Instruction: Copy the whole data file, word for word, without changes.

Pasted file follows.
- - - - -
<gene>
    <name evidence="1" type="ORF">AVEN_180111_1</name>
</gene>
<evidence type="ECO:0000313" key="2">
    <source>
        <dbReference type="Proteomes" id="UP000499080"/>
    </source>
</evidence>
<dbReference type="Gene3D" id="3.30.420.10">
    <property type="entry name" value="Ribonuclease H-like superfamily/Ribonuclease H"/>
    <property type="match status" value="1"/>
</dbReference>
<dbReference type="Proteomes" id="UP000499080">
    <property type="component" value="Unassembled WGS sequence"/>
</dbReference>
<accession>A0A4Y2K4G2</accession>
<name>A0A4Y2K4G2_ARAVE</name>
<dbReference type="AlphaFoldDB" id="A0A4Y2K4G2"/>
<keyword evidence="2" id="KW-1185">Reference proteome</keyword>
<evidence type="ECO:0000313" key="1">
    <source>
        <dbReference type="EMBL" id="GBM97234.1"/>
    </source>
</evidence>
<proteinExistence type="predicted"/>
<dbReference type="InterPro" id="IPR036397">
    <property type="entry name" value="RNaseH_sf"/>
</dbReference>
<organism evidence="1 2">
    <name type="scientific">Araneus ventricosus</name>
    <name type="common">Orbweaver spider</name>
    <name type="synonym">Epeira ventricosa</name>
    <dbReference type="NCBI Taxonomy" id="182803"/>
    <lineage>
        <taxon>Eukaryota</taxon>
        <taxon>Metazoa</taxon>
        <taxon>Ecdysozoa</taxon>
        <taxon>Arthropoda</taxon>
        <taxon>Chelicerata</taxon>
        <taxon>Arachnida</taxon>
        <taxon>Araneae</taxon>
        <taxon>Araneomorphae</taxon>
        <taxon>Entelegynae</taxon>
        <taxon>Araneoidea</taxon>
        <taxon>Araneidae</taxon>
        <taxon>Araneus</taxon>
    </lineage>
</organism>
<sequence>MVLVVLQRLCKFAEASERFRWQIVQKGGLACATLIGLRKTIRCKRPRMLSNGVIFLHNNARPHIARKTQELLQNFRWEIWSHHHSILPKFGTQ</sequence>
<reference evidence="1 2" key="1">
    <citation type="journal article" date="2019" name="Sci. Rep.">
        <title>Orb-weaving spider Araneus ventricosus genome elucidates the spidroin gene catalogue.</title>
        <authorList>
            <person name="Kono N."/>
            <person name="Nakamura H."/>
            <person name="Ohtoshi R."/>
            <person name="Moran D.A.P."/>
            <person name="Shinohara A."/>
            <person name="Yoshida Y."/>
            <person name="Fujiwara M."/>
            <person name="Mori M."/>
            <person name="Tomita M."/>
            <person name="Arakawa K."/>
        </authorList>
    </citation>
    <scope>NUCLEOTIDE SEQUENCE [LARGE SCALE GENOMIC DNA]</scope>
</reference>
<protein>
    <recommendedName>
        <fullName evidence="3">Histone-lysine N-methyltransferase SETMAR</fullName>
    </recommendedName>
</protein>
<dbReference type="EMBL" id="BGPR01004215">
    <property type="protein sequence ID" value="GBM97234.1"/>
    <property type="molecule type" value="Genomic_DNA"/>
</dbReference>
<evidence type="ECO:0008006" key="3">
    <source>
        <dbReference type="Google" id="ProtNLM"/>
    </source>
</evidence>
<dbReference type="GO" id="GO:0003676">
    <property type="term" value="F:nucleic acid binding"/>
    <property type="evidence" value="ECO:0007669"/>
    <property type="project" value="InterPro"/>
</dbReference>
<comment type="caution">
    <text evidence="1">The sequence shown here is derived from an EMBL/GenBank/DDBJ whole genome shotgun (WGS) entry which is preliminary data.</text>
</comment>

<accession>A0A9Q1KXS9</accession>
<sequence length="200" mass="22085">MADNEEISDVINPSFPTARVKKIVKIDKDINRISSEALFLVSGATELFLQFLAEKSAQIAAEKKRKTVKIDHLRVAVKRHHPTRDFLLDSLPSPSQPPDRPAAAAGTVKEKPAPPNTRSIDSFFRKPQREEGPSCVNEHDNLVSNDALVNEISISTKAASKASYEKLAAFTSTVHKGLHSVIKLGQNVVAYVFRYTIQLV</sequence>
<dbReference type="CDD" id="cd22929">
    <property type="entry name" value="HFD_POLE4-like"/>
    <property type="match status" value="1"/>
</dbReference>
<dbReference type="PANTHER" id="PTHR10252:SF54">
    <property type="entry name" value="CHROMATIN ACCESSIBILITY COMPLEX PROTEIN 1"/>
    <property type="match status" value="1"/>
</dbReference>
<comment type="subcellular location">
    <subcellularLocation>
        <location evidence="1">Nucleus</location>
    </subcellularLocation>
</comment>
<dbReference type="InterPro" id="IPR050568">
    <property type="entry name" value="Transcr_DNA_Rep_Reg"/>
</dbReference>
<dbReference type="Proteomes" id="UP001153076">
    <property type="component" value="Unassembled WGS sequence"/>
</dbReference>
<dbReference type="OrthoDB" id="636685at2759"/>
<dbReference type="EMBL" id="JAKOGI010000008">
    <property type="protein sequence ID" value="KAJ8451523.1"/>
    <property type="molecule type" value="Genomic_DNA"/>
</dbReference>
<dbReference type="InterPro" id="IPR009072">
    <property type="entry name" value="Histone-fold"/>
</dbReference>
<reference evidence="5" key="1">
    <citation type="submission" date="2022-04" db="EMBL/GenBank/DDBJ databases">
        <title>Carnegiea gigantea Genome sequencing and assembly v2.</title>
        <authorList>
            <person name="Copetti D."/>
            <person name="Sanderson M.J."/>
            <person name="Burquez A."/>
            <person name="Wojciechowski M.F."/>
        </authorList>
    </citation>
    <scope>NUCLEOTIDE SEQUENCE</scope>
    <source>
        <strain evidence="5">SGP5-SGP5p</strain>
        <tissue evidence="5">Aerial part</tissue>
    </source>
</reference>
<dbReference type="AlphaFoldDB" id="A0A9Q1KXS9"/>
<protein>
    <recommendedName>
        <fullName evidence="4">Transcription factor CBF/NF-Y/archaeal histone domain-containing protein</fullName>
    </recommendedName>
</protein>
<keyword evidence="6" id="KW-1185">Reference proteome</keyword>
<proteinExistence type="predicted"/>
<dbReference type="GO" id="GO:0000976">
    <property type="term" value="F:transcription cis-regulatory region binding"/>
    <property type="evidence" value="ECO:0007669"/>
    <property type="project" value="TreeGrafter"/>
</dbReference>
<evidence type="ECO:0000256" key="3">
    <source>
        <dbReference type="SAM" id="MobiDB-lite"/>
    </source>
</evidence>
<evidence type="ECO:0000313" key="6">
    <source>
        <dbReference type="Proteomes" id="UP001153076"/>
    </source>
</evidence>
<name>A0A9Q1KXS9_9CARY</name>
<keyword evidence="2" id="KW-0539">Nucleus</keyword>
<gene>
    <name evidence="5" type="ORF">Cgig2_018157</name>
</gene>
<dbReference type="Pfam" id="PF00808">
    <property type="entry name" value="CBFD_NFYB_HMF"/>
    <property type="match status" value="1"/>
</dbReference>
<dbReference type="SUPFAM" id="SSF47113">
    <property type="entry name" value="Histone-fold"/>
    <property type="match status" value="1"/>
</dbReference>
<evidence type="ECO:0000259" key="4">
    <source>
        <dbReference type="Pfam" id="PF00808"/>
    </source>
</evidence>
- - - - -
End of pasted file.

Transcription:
<gene>
    <name evidence="1" type="ORF">AVEN_180111_1</name>
</gene>
<evidence type="ECO:0000313" key="2">
    <source>
        <dbReference type="Proteomes" id="UP000499080"/>
    </source>
</evidence>
<dbReference type="Gene3D" id="3.30.420.10">
    <property type="entry name" value="Ribonuclease H-like superfamily/Ribonuclease H"/>
    <property type="match status" value="1"/>
</dbReference>
<dbReference type="Proteomes" id="UP000499080">
    <property type="component" value="Unassembled WGS sequence"/>
</dbReference>
<accession>A0A4Y2K4G2</accession>
<name>A0A4Y2K4G2_ARAVE</name>
<dbReference type="AlphaFoldDB" id="A0A4Y2K4G2"/>
<keyword evidence="2" id="KW-1185">Reference proteome</keyword>
<evidence type="ECO:0000313" key="1">
    <source>
        <dbReference type="EMBL" id="GBM97234.1"/>
    </source>
</evidence>
<proteinExistence type="predicted"/>
<dbReference type="InterPro" id="IPR036397">
    <property type="entry name" value="RNaseH_sf"/>
</dbReference>
<organism evidence="1 2">
    <name type="scientific">Araneus ventricosus</name>
    <name type="common">Orbweaver spider</name>
    <name type="synonym">Epeira ventricosa</name>
    <dbReference type="NCBI Taxonomy" id="182803"/>
    <lineage>
        <taxon>Eukaryota</taxon>
        <taxon>Metazoa</taxon>
        <taxon>Ecdysozoa</taxon>
        <taxon>Arthropoda</taxon>
        <taxon>Chelicerata</taxon>
        <taxon>Arachnida</taxon>
        <taxon>Araneae</taxon>
        <taxon>Araneomorphae</taxon>
        <taxon>Entelegynae</taxon>
        <taxon>Araneoidea</taxon>
        <taxon>Araneidae</taxon>
        <taxon>Araneus</taxon>
    </lineage>
</organism>
<sequence>MVLVVLQRLCKFAEASERFRWQIVQKGGLACATLIGLRKTIRCKRPRMLSNGVIFLHNNARPHIARKTQELLQNFRWEIWSHHHSILPKFGTQ</sequence>
<reference evidence="1 2" key="1">
    <citation type="journal article" date="2019" name="Sci. Rep.">
        <title>Orb-weaving spider Araneus ventricosus genome elucidates the spidroin gene catalogue.</title>
        <authorList>
            <person name="Kono N."/>
            <person name="Nakamura H."/>
            <person name="Ohtoshi R."/>
            <person name="Moran D.A.P."/>
            <person name="Shinohara A."/>
            <person name="Yoshida Y."/>
            <person name="Fujiwara M."/>
            <person name="Mori M."/>
            <person name="Tomita M."/>
            <person name="Arakawa K."/>
        </authorList>
    </citation>
    <scope>NUCLEOTIDE SEQUENCE [LARGE SCALE GENOMIC DNA]</scope>
</reference>
<protein>
    <recommendedName>
        <fullName evidence="3">Histone-lysine N-methyltransferase SETMAR</fullName>
    </recommendedName>
</protein>
<dbReference type="EMBL" id="BGPR01004215">
    <property type="protein sequence ID" value="GBM97234.1"/>
    <property type="molecule type" value="Genomic_DNA"/>
</dbReference>
<evidence type="ECO:0008006" key="3">
    <source>
        <dbReference type="Google" id="ProtNLM"/>
    </source>
</evidence>
<dbReference type="GO" id="GO:0003676">
    <property type="term" value="F:nucleic acid binding"/>
    <property type="evidence" value="ECO:0007669"/>
    <property type="project" value="InterPro"/>
</dbReference>
<comment type="caution">
    <text evidence="1">The sequence shown here is derived from an EMBL/GenBank/DDBJ whole genome shotgun (WGS) entry which is preliminary data.</text>
</comment>

<accession>A0A9Q1KXS9</accession>
<sequence length="200" mass="22085">MADNEEISDVINPSFPTARVKKIVKIDKDINRISSEALFLVSGATELFLQFLAEKSAQIAAEKKRKTVKIDHLRVAVKRHHPTRDFLLDSLPSPSQPPDRPAAAAGTVKEKPAPPNTRSIDSFFRKPQREEGPSCVNEHDNLVSNDALVNEISISTKAASKASYEKLAAFTSTVHKGLHSVIKLGQNVVAYVFRYTIQLV</sequence>
<dbReference type="CDD" id="cd22929">
    <property type="entry name" value="HFD_POLE4-like"/>
    <property type="match status" value="1"/>
</dbReference>
<dbReference type="PANTHER" id="PTHR10252:SF54">
    <property type="entry name" value="CHROMATIN ACCESSIBILITY COMPLEX PROTEIN 1"/>
    <property type="match status" value="1"/>
</dbReference>
<comment type="subcellular location">
    <subcellularLocation>
        <location evidence="1">Nucleus</location>
    </subcellularLocation>
</comment>
<dbReference type="InterPro" id="IPR050568">
    <property type="entry name" value="Transcr_DNA_Rep_Reg"/>
</dbReference>
<dbReference type="Proteomes" id="UP001153076">
    <property type="component" value="Unassembled WGS sequence"/>
</dbReference>
<dbReference type="OrthoDB" id="636685at2759"/>
<dbReference type="EMBL" id="JAKOGI010000008">
    <property type="protein sequence ID" value="KAJ8451523.1"/>
    <property type="molecule type" value="Genomic_DNA"/>
</dbReference>
<dbReference type="InterPro" id="IPR009072">
    <property type="entry name" value="Histone-fold"/>
</dbReference>
<reference evidence="5" key="1">
    <citation type="submission" date="2022-04" db="EMBL/GenBank/DDBJ databases">
        <title>Carnegiea gigantea Genome sequencing and assembly v2.</title>
        <authorList>
            <person name="Copetti D."/>
            <person name="Sanderson M.J."/>
            <person name="Burquez A."/>
            <person name="Wojciechowski M.F."/>
        </authorList>
    </citation>
    <scope>NUCLEOTIDE SEQUENCE</scope>
    <source>
        <strain evidence="5">SGP5-SGP5p</strain>
        <tissue evidence="5">Aerial part</tissue>
    </source>
</reference>
<dbReference type="AlphaFoldDB" id="A0A9Q1KXS9"/>
<protein>
    <recommendedName>
        <fullName evidence="4">Transcription factor CBF/NF-Y/archaeal histone domain-containing protein</fullName>
    </recommendedName>
</protein>
<keyword evidence="6" id="KW-1185">Reference proteome</keyword>
<proteinExistence type="predicted"/>
<dbReference type="GO" id="GO:0000976">
    <property type="term" value="F:transcription cis-regulatory region binding"/>
    <property type="evidence" value="ECO:0007669"/>
    <property type="project" value="TreeGrafter"/>
</dbReference>
<evidence type="ECO:0000256" key="3">
    <source>
        <dbReference type="SAM" id="MobiDB-lite"/>
    </source>
</evidence>
<evidence type="ECO:0000313" key="6">
    <source>
        <dbReference type="Proteomes" id="UP001153076"/>
    </source>
</evidence>
<name>A0A9Q1KXS9_9CARY</name>
<keyword evidence="2" id="KW-0539">Nucleus</keyword>
<gene>
    <name evidence="5" type="ORF">Cgig2_018157</name>
</gene>
<dbReference type="Pfam" id="PF00808">
    <property type="entry name" value="CBFD_NFYB_HMF"/>
    <property type="match status" value="1"/>
</dbReference>
<dbReference type="SUPFAM" id="SSF47113">
    <property type="entry name" value="Histone-fold"/>
    <property type="match status" value="1"/>
</dbReference>
<evidence type="ECO:0000259" key="4">
    <source>
        <dbReference type="Pfam" id="PF00808"/>
    </source>
</evidence>